And we embraced it with both hands, and wide-eyed wonder. Some of us were invincible and hurtled into life at full-throttle – others moved slowly through the gears (and years). Either way, we explored, experimented, made decisions and settled into an existence that would (hopefully) sustain us into our mature years.
We pursued goals, both career and personal, and raised families. Through lean years and good, we managed to get by. And no matter what life threw at us, we survived.
We were resilient.
The years came and went. Our once busy households were now relatively empty. The children we raised had left to raise their own family. Society even came up with a name for us – we became the ‘Empty Nesters’.
And the Empty Nesters took flight – albeit – on wheels. And another new phrase was coined, as the ‘Grey Nomads’ circled the nation (and the globe). Caravans dotted the highways in no particular hurry to arrive, to the annoyance of the younger generation who lined up on the highway behind us.
Long lines at check-in counters of airports were over-populated by travelling seniors with passports in hand, as they jetted off to another long-awaited destination. The travel bucket-list growing smaller with every return journey.
The SKI Club – Spending Kid’s Inheritance
Back in the day, our parents lived frugally and saved hard – safe in the knowledge they would be leaving a sound financial legacy for their surviving children. And the children lived safe in the knowledge their inheritance would be forthcoming on the demise of their loving parents.
But somewhere along the way, the lines blurred. The borders of the world merged. Inventions like television, and then the Internet, gave us a glimpse of another world. There was more to life than the little patch of ground we called home, and we wanted to experience it – all of it!
Education was the norm for our generation, not the exception. And University became accessible and affordable for more than just the children of the elite.
Our children were not only better educated, but earned more than we ever did.
It no longer made sense to go without – just to leave an inheritance to children who didn’t need it.
And that’s when the SKI Club was born. The grey (or – nearly grey) nomads disposed of the family home and moved into a more mobile abode. One that would deliver them to the far corners of the country, as they ambled along the highways and bush roads of this vast land.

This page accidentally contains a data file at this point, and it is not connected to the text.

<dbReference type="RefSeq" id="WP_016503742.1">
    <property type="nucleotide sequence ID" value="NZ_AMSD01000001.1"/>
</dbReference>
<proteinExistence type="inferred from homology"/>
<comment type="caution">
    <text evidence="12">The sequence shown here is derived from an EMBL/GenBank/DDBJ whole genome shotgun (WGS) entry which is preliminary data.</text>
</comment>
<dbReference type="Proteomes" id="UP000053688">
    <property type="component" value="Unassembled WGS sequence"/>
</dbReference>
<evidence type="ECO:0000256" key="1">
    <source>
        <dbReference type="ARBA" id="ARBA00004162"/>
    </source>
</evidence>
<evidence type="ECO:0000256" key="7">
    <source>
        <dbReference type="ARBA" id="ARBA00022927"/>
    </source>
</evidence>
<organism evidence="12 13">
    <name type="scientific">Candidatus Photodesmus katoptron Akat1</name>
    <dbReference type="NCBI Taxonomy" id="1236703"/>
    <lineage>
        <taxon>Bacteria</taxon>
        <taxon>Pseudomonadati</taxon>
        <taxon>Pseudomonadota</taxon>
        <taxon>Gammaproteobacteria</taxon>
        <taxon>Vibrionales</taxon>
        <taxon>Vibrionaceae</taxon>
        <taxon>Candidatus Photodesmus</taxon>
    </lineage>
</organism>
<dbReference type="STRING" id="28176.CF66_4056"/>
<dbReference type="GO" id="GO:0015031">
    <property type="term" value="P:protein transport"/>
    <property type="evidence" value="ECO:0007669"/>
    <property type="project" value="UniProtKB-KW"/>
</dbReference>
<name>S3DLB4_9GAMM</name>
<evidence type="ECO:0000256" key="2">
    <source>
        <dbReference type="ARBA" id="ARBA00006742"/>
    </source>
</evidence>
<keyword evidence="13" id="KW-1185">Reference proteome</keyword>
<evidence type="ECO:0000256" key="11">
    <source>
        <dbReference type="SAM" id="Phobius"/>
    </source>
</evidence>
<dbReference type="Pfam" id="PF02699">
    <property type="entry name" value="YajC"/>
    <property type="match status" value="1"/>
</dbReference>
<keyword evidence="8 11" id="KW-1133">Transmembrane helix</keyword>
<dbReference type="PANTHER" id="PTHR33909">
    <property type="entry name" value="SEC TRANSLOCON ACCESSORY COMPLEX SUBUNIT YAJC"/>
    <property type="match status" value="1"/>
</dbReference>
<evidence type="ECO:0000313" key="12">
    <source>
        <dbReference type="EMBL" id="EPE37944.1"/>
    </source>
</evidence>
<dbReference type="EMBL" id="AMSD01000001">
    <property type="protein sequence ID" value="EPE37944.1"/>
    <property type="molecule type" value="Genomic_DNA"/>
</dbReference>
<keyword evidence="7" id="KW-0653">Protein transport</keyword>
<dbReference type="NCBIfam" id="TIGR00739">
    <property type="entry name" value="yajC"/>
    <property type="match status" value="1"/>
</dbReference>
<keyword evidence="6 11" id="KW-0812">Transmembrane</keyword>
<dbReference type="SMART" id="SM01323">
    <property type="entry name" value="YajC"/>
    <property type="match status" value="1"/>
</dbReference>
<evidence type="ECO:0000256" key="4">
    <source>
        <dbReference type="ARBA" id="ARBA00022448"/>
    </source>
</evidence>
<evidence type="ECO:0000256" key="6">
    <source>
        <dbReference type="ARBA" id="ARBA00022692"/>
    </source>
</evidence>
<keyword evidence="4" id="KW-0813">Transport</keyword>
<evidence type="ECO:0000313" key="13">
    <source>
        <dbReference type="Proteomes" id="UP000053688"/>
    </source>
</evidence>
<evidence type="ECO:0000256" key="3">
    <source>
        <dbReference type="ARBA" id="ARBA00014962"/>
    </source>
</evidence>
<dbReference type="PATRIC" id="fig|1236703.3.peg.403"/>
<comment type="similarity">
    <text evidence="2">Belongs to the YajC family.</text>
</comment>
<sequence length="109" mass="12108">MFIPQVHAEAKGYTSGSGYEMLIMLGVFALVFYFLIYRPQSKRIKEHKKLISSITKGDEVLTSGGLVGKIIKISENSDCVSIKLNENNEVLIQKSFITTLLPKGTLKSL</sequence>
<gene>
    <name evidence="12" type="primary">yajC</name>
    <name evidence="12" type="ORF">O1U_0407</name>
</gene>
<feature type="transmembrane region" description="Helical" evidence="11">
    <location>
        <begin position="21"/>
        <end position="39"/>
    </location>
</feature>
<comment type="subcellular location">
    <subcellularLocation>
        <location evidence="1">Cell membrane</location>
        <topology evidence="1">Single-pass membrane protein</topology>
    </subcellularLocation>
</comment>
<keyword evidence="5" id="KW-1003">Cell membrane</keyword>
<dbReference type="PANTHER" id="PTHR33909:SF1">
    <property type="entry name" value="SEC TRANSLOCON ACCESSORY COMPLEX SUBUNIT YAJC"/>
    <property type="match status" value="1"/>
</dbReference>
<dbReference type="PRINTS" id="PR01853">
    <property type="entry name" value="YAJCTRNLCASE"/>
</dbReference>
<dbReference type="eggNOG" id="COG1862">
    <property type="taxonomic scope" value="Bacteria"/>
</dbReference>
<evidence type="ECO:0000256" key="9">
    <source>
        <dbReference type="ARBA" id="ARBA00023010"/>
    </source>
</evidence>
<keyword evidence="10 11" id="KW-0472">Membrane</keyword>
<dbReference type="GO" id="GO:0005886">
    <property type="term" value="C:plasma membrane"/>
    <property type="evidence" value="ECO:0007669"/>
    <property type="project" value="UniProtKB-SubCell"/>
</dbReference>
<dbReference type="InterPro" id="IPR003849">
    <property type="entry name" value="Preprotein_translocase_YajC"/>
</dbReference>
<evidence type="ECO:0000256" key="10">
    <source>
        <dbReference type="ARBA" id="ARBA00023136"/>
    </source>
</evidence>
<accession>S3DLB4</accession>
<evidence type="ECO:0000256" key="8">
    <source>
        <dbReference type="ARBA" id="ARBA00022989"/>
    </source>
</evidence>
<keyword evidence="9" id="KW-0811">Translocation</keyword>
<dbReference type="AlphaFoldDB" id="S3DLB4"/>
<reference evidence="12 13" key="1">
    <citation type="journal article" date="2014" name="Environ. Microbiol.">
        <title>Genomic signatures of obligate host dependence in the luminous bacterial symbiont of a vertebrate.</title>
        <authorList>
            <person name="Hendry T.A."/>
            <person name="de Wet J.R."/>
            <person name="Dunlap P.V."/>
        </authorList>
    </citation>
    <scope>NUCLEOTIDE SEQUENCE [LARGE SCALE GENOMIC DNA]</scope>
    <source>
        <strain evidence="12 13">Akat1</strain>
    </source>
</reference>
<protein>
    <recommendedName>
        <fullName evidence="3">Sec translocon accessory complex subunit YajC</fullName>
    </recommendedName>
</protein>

The dawn of a new era
Eventually the nomads wearied of their transitory lifestyle. They had explored the length and breadth of the country – and the gypsy-lifestyle no longer served them. They longed for a little cottage with enough garden to keep them occupied without over-taxing their waning energy and creaking bones.
As they reminisced about the places they had seen, one or two little towns or cities dominated their thoughts. And that’s where they gravitated to. It’s where they would settle down to enjoy their more senior years.
When it’s time to view life in the rear-view mirror, what will you see?
With the big-wheels sold to the next generation of nomads, our grey-nomads bought into a new lifestyle. A place where everyone has a story to tell and no-one is in a hurry to go anywhere. Where folks enjoy a cuppa and a chat to share their travel-tales.
And when darkness falls, you can hear a pin drop.
The forwarding address for all their mail is to a Retirement Village in that quaint little town they found all those years ago – the one they kept going back to – the one they talked about the most.
Travel now is in the luxury of a cruise ship – where someone else charts the course and does the driving.
The pace of life has slowed – as it should.
Life in the rear-view mirror looks good, framed by the memories made in the journey from the beginning of adulthood to the final phase of our existence.